Why some government advisors don't like day traders

Discussion in 'Economics' started by buzzy2, Jun 20, 2005.

  1. Just had a conversation with an economist last weekend. Yes, I must be a masochist.

    I learnt about a theory called "noise trading"

    It basically says anyone trading off technical analysis or price patterns, specially day traders and retail traders, are harmful for the markets and prevent the markets from reaching "informational efficiency" whatever that is.

    This theory acknowledges that noise traders may make more money but they are still irrational (in other words idiots) because they make more money just by taking more risk.

    I am beginning to understand where the pattern day trading rule came from.

    Now these academics want a tax on securities transactions, in other words higher commisions...

    Check this PDF out.


    I am not qualified to make a long critique of this theory but it sounds like saying that anyone not trading according to their fundamental theories must be banned. These guys must grow up and accept that unfortunately markets don't work the way they think. Never did, never will.

    Hope there are politicians out there who have faith on liberty and free markets and oppose these proposals.
  2. There are... Libertarians. But they will never exert more than a cursory influence in Congress as the hoi polloi are not concerned about "what's right"... but rather how much gummint cheese they gonna get.
  3. gnome you're right.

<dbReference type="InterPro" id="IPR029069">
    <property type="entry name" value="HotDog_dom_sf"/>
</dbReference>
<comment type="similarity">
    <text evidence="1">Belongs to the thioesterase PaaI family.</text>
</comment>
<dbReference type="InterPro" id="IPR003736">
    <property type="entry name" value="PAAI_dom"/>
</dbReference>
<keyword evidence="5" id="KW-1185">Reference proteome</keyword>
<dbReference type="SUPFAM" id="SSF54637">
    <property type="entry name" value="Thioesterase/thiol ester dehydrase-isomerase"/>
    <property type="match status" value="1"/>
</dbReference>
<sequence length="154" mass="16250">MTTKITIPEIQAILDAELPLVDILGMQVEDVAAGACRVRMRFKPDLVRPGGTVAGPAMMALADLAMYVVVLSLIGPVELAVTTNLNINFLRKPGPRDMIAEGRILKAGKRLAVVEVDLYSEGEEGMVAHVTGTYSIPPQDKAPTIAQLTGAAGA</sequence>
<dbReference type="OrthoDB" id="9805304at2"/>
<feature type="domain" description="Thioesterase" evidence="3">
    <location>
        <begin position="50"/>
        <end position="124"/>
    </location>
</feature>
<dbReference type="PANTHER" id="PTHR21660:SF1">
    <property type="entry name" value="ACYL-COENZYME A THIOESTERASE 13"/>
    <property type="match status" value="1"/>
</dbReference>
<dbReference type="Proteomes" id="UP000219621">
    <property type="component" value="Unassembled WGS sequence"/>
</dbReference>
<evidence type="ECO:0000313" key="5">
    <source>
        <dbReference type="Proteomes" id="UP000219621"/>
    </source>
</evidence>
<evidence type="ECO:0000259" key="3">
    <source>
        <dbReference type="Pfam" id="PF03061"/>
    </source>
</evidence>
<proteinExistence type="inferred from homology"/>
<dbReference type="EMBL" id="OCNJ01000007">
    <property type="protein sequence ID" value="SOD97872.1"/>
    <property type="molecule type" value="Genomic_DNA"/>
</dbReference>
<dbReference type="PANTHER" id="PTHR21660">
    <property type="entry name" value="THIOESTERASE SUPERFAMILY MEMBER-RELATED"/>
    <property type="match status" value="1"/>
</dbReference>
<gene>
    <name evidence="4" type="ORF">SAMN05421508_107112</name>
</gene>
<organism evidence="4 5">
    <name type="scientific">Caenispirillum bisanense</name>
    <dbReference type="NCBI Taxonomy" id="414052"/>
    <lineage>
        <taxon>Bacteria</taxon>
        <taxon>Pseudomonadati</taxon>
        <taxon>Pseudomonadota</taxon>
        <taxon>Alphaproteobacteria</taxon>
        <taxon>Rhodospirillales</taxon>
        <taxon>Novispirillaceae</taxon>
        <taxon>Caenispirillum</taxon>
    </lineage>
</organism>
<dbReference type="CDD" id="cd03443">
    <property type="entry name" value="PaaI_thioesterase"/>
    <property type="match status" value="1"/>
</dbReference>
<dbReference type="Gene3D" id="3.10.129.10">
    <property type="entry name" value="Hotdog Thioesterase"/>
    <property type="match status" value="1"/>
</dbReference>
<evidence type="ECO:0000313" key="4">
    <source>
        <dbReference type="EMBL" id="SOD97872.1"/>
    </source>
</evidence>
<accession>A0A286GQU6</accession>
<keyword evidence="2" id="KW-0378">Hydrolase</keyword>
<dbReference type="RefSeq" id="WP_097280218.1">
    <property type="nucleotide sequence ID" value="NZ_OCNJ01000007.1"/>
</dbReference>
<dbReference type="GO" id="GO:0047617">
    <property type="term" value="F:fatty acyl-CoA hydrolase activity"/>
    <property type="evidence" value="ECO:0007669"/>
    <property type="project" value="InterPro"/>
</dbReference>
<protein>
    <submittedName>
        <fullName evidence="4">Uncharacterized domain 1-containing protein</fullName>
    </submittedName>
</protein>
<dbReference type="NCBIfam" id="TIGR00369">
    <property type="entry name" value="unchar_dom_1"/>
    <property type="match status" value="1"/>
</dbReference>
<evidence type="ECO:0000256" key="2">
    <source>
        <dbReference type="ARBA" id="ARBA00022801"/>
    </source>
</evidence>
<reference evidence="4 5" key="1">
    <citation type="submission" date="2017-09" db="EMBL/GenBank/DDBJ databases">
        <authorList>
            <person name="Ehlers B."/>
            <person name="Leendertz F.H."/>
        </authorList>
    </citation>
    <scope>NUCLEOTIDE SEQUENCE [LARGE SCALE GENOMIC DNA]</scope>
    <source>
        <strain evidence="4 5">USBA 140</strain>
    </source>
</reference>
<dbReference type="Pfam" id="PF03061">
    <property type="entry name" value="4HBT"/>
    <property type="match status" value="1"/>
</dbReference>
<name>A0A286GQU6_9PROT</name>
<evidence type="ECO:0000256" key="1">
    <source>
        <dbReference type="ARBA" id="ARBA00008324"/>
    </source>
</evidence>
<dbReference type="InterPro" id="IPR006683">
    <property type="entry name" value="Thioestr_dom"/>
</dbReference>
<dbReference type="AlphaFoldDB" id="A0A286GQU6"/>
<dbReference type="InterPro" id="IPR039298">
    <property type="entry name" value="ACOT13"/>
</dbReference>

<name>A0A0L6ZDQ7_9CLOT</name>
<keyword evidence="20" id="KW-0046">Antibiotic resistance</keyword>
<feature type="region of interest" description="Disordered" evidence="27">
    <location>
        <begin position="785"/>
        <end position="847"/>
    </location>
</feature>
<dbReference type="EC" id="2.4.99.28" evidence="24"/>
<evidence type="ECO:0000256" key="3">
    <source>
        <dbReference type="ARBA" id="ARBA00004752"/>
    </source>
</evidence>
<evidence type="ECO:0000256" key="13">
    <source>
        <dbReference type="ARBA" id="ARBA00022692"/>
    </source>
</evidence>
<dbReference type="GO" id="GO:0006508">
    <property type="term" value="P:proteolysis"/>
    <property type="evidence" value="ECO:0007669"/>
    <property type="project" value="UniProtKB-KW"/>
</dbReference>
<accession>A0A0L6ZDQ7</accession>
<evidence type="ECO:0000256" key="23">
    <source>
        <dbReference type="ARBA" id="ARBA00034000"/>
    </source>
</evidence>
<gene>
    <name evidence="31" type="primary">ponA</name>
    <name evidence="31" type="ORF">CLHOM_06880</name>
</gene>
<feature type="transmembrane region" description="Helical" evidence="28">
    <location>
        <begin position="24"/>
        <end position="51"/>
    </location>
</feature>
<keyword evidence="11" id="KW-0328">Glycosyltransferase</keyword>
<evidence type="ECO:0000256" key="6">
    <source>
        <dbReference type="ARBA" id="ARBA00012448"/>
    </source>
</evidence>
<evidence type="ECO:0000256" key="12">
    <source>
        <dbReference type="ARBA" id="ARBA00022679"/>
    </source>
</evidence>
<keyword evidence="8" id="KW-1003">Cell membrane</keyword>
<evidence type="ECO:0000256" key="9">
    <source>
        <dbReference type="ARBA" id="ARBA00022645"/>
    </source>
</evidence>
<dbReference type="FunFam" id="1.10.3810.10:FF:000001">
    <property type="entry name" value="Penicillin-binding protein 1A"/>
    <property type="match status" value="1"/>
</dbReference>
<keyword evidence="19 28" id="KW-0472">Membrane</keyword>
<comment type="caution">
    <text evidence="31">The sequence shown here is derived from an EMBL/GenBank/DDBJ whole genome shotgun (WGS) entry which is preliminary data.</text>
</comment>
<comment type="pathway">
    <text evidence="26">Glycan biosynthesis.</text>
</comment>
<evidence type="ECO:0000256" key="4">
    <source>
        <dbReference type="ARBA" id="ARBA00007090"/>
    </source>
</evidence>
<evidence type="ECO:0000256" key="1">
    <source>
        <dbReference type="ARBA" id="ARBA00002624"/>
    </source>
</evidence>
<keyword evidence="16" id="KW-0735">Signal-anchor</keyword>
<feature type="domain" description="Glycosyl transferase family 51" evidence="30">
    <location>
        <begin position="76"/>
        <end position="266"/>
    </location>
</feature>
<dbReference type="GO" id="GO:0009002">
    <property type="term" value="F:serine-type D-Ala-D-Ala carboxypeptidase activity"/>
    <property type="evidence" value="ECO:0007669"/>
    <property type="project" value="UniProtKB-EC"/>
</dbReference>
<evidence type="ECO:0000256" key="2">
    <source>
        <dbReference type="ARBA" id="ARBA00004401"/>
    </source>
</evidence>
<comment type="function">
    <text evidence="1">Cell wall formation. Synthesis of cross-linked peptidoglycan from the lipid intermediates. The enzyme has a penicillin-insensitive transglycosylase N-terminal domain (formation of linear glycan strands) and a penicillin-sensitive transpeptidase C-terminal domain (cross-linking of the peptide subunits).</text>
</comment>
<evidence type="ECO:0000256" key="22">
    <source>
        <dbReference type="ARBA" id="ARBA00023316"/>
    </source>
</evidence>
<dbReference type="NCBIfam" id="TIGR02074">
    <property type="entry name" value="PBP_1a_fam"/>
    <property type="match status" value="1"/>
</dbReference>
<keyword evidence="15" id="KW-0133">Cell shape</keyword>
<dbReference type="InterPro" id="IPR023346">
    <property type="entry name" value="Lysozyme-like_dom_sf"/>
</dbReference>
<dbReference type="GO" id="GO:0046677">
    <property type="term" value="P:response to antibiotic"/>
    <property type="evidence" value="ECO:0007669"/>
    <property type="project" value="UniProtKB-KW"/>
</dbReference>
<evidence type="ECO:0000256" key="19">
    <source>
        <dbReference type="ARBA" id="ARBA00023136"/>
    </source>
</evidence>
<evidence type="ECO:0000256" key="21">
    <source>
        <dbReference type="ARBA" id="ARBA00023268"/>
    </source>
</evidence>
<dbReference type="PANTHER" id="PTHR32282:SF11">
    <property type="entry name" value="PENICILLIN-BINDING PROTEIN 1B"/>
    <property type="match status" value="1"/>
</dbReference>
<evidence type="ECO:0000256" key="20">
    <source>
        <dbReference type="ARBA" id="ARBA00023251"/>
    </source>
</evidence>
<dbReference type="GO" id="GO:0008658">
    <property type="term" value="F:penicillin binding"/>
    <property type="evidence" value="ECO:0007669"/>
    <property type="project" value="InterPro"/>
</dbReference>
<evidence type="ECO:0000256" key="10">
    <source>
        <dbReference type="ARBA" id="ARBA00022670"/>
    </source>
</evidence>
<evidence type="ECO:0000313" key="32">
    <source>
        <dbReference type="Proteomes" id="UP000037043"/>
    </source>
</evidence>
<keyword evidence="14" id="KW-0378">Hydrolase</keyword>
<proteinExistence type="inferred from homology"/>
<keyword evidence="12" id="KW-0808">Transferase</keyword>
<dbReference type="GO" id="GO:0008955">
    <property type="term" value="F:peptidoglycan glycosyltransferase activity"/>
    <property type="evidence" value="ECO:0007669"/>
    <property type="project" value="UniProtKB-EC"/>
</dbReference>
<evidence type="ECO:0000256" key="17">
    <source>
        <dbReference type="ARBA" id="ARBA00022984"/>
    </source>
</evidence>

but at least we have the brokers who definitely won't like lower trading volumes. they might lobby against these proposals.
  4. What academics will never understand about the capital markets is price is price regardless of how it gets there. Maybe they should write a paper on the effects of mutual fund management fees on their pension fund returns.......that would better serve their buy and pray attitude.
  5. Seems to me that trading will gravitate to China as well...where there will not be any US just wonderful änd amazingly stupid bureaucrats¨...

    Hey...this just might be a good thing...Next thing you know...they´ll be complaining about not getting enough money from the IMF....

    Oh well..they still have their trust accounts and IVY League buddies ...good riddance USA,,,
  6. I thought the PDT rule arose after many "consumers" were pulled into "DayTrading" and lost their life savings. Many letters to Senators and Attorney Generals....prompted action...

    They thought by increasing the higher minimum grubstake would filter out the undercapitalized and leave just the experienced and serious and stop the abuse and letters to them.

    In free markets, there was a much better solution, by just enforcing....that brokers did their due diligence and got to know their clients...sheesh a two year old could of solved it with a simple change in margin rules...instead of these PDT restrictions we now have.

    Michael B.
  7. savant you might be right but why no one "protects" those losing their life savings in Las Vegas. There is no minimum stake of 25K to enter a Vegas casino. Also, why there is higher leverage for those above 25K. That makes me think there is more to it than just stop people from losing.
  8. Protecting the integrity of the Markets, I believe is your point or the answer... Las Vegas has worked hard on their integrity :)

    Good thread.

    Michael B.

  9. The $25k min was brought about by NYSE...market maker paid for politics...at the time they harassed every business that was a pioneer in direct access trading...This is what you call Walll Street bureacrat politics...Direct access basically erased the stock commissions on Wall Street...

    For that matter...no one should be allowed to start any small business of any kind in the US...

    Bureaucratic nonsense...

    However...direct access won the game because of efficiency...but not without a big fight...

    Good going Gerald Putnam ...and the Townsends....
  10. noise pretty much equals liquidity, right?
    #10     Jun 20, 2005